View Poll Results: Members, Do you dislike science?

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  • No, Science is truth.

    36 46.15%
  • Yes, science can´t explain everything. There´s more than this.

    14 17.95%
  • I believe in a mix of both. Science and Belief go hand in hand.

    21 26.92%
  • Other

    7 8.97%
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Thread: Do Some Members on Here Dislike Science/Reason?

  1. #61
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    Sorry about the delay.

    Quote Originally Posted by AcherontiaStyx View Post
    I have no belief nor faith there is no god as much as I have no belief or faith there isn't a flying teapot or an invisible pink unicorn.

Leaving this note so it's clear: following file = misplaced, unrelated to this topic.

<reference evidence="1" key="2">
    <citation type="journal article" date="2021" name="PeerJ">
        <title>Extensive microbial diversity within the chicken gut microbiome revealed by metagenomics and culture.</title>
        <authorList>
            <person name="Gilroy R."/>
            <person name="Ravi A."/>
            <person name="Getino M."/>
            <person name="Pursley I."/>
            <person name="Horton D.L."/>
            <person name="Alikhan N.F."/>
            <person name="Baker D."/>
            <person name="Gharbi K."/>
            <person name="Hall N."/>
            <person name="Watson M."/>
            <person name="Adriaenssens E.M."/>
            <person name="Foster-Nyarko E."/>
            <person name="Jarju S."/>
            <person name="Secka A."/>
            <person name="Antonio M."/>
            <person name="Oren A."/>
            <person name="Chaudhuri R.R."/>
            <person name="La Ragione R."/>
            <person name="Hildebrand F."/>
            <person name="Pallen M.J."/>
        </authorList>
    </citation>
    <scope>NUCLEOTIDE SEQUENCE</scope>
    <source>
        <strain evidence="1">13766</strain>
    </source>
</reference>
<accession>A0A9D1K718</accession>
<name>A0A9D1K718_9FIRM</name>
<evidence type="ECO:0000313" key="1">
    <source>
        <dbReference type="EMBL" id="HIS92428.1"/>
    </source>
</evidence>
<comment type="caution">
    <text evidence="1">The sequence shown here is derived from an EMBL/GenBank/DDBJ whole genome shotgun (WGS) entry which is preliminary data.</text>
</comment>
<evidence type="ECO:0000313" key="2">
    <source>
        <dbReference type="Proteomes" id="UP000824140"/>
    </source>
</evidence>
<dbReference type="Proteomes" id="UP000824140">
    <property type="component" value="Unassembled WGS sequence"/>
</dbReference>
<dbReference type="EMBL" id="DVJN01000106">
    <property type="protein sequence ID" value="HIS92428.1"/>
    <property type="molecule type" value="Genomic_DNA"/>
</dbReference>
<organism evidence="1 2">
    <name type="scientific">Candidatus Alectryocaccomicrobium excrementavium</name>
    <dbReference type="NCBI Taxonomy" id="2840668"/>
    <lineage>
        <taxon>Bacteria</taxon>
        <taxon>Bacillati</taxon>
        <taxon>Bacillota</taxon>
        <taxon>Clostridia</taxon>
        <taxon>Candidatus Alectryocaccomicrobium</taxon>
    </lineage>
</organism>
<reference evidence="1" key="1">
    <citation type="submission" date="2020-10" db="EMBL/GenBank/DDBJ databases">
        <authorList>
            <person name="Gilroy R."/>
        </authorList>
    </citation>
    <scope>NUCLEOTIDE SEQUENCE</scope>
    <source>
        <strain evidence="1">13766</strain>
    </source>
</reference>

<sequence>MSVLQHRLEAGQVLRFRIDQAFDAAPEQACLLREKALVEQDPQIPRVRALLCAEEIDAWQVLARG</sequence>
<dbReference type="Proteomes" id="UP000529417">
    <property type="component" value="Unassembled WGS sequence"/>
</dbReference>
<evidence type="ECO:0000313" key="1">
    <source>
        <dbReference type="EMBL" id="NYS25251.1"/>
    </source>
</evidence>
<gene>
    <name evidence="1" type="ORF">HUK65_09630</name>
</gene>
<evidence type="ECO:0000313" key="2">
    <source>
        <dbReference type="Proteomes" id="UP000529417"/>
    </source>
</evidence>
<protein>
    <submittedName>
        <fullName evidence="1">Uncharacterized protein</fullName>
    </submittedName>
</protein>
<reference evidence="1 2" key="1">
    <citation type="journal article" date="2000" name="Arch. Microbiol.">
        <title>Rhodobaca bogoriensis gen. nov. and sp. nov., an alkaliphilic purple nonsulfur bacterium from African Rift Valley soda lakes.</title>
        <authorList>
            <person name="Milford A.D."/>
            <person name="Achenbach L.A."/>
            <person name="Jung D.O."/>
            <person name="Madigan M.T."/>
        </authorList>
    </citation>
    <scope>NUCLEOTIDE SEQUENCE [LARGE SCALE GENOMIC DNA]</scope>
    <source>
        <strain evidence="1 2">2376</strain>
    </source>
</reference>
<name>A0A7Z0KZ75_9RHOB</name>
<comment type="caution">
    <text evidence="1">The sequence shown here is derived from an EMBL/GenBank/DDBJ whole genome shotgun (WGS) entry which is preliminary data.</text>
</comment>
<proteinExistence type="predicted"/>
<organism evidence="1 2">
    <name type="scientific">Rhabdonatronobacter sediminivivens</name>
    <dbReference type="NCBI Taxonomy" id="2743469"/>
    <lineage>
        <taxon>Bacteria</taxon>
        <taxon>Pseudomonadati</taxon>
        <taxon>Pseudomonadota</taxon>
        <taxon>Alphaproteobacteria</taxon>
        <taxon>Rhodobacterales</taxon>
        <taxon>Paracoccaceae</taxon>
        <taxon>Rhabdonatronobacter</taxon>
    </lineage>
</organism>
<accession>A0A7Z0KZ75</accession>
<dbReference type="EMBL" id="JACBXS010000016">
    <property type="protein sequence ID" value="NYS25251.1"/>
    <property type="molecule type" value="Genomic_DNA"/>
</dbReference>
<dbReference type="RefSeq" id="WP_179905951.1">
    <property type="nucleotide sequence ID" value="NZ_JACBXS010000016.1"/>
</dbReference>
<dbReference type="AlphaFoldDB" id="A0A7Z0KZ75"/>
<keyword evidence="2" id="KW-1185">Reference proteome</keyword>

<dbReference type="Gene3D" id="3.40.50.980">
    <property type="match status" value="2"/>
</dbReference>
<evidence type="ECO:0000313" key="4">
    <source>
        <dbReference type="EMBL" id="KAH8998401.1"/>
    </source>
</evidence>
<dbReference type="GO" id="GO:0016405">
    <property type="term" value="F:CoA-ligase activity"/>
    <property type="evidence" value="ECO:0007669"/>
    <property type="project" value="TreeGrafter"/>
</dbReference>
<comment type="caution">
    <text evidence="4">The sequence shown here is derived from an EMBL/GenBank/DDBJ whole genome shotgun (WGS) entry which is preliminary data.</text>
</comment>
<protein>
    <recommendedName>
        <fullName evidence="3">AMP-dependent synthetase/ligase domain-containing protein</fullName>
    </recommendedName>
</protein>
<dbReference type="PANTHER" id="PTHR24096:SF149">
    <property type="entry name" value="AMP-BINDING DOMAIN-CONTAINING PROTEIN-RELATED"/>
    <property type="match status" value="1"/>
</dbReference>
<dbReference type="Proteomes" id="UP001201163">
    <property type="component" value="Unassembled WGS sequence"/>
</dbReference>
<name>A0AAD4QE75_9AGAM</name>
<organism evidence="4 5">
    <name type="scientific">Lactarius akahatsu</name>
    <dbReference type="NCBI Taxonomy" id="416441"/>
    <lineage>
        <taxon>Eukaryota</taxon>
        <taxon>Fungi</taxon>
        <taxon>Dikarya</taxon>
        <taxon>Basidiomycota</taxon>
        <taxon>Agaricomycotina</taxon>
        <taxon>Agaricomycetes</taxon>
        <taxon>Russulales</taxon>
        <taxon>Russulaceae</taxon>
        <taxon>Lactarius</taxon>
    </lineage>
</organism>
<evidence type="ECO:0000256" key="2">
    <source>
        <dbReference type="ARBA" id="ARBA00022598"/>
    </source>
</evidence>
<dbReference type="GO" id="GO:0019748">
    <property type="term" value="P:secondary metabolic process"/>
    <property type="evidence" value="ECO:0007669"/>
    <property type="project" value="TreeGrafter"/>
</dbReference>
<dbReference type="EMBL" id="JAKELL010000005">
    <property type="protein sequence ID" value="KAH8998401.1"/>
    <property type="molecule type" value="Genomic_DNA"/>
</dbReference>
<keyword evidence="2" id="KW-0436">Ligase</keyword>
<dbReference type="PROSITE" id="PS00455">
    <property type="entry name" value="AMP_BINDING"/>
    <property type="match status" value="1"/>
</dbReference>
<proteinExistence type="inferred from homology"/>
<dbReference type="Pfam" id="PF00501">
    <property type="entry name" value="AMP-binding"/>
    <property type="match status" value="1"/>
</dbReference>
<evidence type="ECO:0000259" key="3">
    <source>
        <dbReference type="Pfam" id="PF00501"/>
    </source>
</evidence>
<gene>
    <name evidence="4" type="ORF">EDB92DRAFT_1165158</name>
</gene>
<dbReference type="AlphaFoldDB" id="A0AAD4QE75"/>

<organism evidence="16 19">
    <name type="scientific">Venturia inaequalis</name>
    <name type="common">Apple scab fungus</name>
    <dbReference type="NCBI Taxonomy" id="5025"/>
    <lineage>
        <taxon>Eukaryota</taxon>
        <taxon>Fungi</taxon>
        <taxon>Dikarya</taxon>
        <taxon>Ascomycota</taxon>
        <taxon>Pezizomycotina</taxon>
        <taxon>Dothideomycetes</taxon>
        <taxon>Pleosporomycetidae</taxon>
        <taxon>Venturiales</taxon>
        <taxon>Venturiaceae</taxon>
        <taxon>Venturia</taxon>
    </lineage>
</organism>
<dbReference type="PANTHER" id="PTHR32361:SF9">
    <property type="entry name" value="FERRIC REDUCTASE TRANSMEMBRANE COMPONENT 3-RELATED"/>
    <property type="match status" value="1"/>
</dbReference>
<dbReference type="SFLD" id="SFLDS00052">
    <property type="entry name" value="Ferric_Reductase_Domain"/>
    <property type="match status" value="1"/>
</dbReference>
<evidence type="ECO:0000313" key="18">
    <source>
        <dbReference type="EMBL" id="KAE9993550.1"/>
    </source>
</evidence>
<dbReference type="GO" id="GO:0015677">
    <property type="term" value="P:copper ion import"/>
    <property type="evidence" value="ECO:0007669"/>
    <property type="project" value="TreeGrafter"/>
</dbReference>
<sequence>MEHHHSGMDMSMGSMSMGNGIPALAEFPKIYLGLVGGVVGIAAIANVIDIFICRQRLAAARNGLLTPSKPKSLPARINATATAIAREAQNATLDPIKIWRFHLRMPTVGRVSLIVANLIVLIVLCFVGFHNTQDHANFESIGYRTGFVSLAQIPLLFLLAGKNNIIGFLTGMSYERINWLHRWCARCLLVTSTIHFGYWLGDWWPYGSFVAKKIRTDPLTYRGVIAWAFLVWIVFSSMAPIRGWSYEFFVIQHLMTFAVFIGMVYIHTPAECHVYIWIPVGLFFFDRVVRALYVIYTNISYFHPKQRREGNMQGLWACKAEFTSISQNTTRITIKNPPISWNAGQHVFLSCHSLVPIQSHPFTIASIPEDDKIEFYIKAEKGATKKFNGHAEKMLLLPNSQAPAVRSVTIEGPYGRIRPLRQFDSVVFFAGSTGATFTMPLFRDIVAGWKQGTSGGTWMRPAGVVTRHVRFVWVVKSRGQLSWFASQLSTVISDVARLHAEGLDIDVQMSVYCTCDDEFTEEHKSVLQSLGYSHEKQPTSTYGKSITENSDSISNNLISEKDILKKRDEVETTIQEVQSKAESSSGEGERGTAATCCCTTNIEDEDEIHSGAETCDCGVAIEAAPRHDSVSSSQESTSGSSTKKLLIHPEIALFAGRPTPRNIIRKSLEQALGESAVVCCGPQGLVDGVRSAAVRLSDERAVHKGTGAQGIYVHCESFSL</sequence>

So, you do believe that there are invisible, pink unicorns? Because that's what you're conveying...

    Quote Originally Posted by AcherontiaStyx View Post
    For the hundreth time, it's not Science's place to prove a negative.
    I have no idea why you even made this statement, honestly. It doesn't really even have anything to do with the statement preceding it. And, I mean, it's not even a real sentence. A negative what? A negative statement? You are aware that negative is an adjective, right?

    But, for the sake of argument, I'll assume you know what you're talking about...So, now I ask, "why?" Can you explain why it isn't science's "place" to "prove" a negative whatever?